Southern Cameroons deepening aid crisis: “They don’t want external eyes there to see what is happening”
Humanitarian organisations are struggling to keep pace with the increasing needs of civilians as conflict between the government and pro-independence groups escalates in Cameroon’s anglophone regions.
Limited access to those driven from their homes, low levels of donor funding, and what aid workers have described as government “obstruction” means the majority of the 1.3 million people affected by the violence cannot be reached.
Since November 2019, there has been a surge in violence in the Northwest and Southwest regions – referred to collectively by pro-independence fighters as the Southern Cameroons or the Republic of Ambazonia.
Growing humanitarian needs
Nearly 900,000 people have been made homeless, and an additional 60,000 have fled into neighbouring Nigeria. The four-year conflict, triggered by the perceived marginalisation of the region from majority French-speaking Cameroon, has left at least 3,000 dead.
Needs include food, shelter, and psychosocial support as the government forces and pro-independence fighters routinely torch homes and, increasingly, entire villages, forcing people into the bush.
Over 600,000 children have been unable to regularly attend school following an education boycott ordered by the separatists to protest the creeping use of French in class and attacks on schools, teachers, and students to enforce the ban. As a result, just 19 percent of primary and secondary schools remain open in the conflict region.
The UN’s children’s agency, UNICEF, estimates that only 34 percent of health facilities are operating, causing a dip in life-saving immunisation and nutrition services.
Despite the humanitarian needs, the UN and its local partners were able to reach only 40 percent of affected civilians in 2019, Mobido Traore, head of the UN’s aid coordination body, OCHA, told The New Humanitarian.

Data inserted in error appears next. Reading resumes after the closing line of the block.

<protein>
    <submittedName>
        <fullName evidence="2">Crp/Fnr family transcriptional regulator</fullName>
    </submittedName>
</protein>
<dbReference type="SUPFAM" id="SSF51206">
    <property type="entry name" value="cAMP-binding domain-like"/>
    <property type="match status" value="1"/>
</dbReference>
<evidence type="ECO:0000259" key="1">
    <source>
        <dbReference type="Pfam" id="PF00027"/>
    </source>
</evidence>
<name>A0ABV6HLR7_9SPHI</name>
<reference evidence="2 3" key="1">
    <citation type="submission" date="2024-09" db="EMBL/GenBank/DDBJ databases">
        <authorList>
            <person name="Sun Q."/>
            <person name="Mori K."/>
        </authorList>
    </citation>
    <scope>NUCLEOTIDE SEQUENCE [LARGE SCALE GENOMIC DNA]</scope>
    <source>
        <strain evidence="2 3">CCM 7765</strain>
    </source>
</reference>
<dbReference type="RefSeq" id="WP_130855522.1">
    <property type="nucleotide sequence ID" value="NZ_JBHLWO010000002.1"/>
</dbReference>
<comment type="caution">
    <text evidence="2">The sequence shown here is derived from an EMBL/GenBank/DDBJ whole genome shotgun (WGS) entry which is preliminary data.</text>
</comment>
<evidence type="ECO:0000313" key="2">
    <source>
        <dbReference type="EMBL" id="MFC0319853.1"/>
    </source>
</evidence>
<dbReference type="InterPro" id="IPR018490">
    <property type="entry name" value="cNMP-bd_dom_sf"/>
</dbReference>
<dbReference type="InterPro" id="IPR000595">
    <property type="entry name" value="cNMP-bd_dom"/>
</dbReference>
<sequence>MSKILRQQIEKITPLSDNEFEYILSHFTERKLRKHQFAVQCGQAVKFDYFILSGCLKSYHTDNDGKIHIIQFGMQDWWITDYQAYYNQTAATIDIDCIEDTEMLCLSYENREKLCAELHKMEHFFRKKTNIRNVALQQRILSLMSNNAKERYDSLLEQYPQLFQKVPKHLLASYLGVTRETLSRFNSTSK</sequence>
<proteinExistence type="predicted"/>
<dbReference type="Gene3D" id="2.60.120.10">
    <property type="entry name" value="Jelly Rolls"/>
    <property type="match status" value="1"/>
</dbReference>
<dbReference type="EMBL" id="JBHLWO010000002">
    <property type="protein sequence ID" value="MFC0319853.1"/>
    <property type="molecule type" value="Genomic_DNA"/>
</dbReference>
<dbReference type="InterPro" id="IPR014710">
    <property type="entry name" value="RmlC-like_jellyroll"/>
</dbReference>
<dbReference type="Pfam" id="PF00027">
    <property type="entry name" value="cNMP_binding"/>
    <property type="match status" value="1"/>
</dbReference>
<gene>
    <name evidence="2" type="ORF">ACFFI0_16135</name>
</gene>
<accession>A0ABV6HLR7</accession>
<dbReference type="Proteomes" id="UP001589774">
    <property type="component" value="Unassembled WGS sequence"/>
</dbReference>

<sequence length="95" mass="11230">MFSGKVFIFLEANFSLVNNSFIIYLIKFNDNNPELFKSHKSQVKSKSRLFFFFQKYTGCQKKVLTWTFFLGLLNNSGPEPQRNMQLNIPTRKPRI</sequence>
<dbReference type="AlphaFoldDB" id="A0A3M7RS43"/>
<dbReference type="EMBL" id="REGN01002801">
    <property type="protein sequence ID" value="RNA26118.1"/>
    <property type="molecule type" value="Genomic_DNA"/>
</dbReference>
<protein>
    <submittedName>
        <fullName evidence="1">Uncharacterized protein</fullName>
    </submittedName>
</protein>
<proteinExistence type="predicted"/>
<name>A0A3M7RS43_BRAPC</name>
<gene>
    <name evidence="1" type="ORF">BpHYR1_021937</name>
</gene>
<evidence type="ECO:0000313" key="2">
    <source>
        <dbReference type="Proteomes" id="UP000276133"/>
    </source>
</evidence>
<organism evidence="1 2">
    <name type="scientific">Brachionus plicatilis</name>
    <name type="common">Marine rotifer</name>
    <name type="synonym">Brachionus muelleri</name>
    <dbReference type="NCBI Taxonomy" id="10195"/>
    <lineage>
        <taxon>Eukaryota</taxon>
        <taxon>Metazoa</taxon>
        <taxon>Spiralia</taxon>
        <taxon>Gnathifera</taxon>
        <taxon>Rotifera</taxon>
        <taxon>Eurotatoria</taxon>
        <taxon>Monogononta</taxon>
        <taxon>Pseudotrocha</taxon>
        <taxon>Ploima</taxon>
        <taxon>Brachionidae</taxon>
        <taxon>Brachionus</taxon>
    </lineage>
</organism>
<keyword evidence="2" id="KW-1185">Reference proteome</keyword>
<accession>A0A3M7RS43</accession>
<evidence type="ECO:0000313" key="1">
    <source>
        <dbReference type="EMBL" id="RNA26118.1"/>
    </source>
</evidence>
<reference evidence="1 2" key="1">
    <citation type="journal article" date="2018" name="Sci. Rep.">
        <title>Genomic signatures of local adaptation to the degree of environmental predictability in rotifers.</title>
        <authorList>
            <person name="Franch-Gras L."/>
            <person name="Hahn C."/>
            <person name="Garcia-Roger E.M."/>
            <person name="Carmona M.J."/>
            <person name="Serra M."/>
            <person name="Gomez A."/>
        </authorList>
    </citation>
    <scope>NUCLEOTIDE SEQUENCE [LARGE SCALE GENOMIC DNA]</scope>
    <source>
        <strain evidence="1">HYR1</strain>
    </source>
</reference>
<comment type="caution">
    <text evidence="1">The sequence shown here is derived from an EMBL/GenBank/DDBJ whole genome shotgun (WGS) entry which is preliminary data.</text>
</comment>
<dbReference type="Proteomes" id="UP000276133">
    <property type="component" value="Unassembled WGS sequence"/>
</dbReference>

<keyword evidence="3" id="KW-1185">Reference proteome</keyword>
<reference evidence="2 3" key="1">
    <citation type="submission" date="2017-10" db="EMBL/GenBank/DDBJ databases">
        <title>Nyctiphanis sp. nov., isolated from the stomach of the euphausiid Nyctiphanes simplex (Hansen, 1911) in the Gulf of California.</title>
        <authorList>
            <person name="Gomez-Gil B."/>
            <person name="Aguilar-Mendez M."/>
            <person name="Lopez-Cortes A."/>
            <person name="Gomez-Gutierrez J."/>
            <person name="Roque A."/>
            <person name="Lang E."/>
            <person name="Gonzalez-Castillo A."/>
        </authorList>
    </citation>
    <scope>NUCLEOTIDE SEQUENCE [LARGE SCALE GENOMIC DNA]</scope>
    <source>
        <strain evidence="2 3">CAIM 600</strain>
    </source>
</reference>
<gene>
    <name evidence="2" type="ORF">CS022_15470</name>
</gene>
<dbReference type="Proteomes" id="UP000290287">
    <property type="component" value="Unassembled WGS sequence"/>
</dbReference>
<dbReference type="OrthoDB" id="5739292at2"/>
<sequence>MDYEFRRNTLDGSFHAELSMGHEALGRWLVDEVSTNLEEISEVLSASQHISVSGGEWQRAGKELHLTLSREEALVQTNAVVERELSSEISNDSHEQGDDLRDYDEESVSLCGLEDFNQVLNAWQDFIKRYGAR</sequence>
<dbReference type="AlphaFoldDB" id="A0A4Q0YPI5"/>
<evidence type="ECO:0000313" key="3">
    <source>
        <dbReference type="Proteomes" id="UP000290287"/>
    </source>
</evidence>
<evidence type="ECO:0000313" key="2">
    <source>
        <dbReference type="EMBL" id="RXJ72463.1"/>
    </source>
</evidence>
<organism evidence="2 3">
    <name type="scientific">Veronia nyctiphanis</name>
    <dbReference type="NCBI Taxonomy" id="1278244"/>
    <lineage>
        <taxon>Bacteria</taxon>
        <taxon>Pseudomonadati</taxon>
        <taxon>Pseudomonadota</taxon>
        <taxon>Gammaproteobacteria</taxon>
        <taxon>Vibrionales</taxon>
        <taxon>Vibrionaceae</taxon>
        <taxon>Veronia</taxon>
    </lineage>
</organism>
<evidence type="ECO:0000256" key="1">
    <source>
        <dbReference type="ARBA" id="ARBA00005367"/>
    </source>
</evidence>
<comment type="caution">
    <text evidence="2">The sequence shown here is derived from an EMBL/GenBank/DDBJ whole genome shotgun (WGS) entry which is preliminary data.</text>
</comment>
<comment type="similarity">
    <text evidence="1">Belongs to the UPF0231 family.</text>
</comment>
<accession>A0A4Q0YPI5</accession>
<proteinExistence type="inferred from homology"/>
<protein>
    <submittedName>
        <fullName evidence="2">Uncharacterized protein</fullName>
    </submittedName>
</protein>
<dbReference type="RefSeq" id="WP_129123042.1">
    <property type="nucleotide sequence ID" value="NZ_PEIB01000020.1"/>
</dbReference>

The insecurity, particularly in the Northwest – the centre of much of the violence – has had a significant impact on humanitarian operations.
In January, seven aid workers from two local NGOs – COMINSUD and the Martin Luther King Jr. Memorial Foundation – were kidnapped by pro-independence fighters. Although all staff were later released, the abductions resulted in several organisations restricting their area of operations.
Government security forces have also failed to respect humanitarian space. On 21 February, soldiers entered the St. Mary Soledad Hospital campus, a health facility supported by the medical charity Médecins Sans Frontières in the town of Bamenda, and shot and killed a civilian driver in his vehicle.
Stray bullets also hit an ambulance call centre, endangering the lives of patients and hospital staff, MSF said in a statement provided to TNH.
Aid agencies have increasingly relied on community and religious leaders to draw displaced civilians from their hiding places in the bush and to assemble them in “safe zones”, such as religious centres and former schools, where they can receive assistance.
But the military has raided “safe zones” and killed and arrested the displaced, and those who assisted in organising the aid distributions, according to internal incident reports by local aid NGOs seen by TNH, press statements, and interviews with several eyewitnesses and victims.
Government clamp down
The government has also clamped down more systematically on humanitarian access, imposing increasingly restrictive tracking and vetting procedures, aid workers say.
In June, it established Humanitarian Coordinating Centres in Bamenda and Buea – the capitals of the Northwest and Southwest regions – to assess incoming aid, provide guidance on distribution, and ensure traceability, government officials told local news media at the time.